Kathi Badertscher, PhD, is Director of Graduate Programs at the IU Lilly Family School of Philanthropy. Dr. Badertscher teaches a variety of BA, MA, and doctoral courses, including Applying Ethics in Philanthropy and History of Philanthropy. She has participated in several Teaching Vonnegut workshops and is a member of the Kurt Vonnegut Museum and Library. Dr. Badertscher has been a guest speaker on ethics in philanthropy, including at the National Association of Charitable Gift Planners – Indianapolis Council; Association of Fundraising Professionals – Indiana Chapter; and Zhou Enlai School of Government, Nankai University, Tianjin, China. In 2019 she received IUPUI Office for Women, Women’s Leadership Award for Newcomer Faculty. In 2019 and 2020 she received the Lilly Family School of Philanthropy, Graduate Teaching Award.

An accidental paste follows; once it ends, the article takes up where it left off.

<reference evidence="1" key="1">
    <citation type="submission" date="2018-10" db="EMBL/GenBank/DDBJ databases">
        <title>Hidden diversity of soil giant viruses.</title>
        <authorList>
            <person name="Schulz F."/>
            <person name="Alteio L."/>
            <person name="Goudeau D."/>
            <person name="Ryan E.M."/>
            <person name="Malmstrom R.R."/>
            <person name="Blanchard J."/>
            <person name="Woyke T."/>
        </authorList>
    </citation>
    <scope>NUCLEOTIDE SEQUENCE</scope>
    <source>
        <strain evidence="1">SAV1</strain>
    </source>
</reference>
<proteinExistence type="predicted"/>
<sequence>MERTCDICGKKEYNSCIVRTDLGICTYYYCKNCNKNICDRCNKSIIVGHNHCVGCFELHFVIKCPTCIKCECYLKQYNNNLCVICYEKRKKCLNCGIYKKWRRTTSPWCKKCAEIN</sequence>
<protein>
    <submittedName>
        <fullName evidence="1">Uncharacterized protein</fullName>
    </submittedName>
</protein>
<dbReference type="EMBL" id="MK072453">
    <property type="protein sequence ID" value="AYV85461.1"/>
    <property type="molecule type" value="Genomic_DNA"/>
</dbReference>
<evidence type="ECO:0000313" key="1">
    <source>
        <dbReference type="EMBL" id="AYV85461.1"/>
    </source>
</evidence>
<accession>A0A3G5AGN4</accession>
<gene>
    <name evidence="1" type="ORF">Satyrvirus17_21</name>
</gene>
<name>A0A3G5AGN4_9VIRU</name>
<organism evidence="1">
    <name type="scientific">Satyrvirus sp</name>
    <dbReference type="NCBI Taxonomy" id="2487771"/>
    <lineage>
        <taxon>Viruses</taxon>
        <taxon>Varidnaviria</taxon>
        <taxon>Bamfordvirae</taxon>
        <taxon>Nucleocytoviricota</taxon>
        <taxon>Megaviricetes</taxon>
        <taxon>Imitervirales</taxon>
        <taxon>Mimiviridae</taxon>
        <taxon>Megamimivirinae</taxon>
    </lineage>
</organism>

Dr. Badertscher’s publications include “Fundraising for Advocacy and Social Change,” co-authored with Shariq Siddiqui in Achieving Excellence in Fundraising, 5th ed., 2022; “Insulin at 100: Indianapolis, Toronto, Woods Hole, and the ‘Insulin Road,’ co-authored with Christopher Rutty, Pharmacy in History (2020); and three articles in the Indiana Magazine of History: “A New Wishard Is on the Way,” “Evaline Holliday and the Work of Community Service,” and “Social Networks in Indianapolis during the Progressive Era.” Her chapters on social welfare history will appear in three upcoming edited volumes on the history of philanthropy, including “The Legacy of Edna Henry and Her Contributions to the IU School of Social Work,” Women at Indiana University: Views of the Past and the Future, edited by Andrea Walton, Indiana University Press, 2022 (forthcoming). Dr. Badertscher is also the Philanthropy and Nonprofits Consulting Editor for the forthcoming Digital Encyclopedia of Indianapolis, edited by David J. Bodenhamer and Elizabeth Van Allen, Indiana University Press, 2021. Dr. Badertscher is an active volunteer in the Indianapolis community. At present, she is a Coburn Place Safe Haven Board Member and a Children’s Bureau/Families First Brand and Marketing Advisor. Dr. Badertscher holds the MA in History from Indiana University and the MA and PhD in philanthropic studies from the Indiana University Lilly Family School of Philanthropy.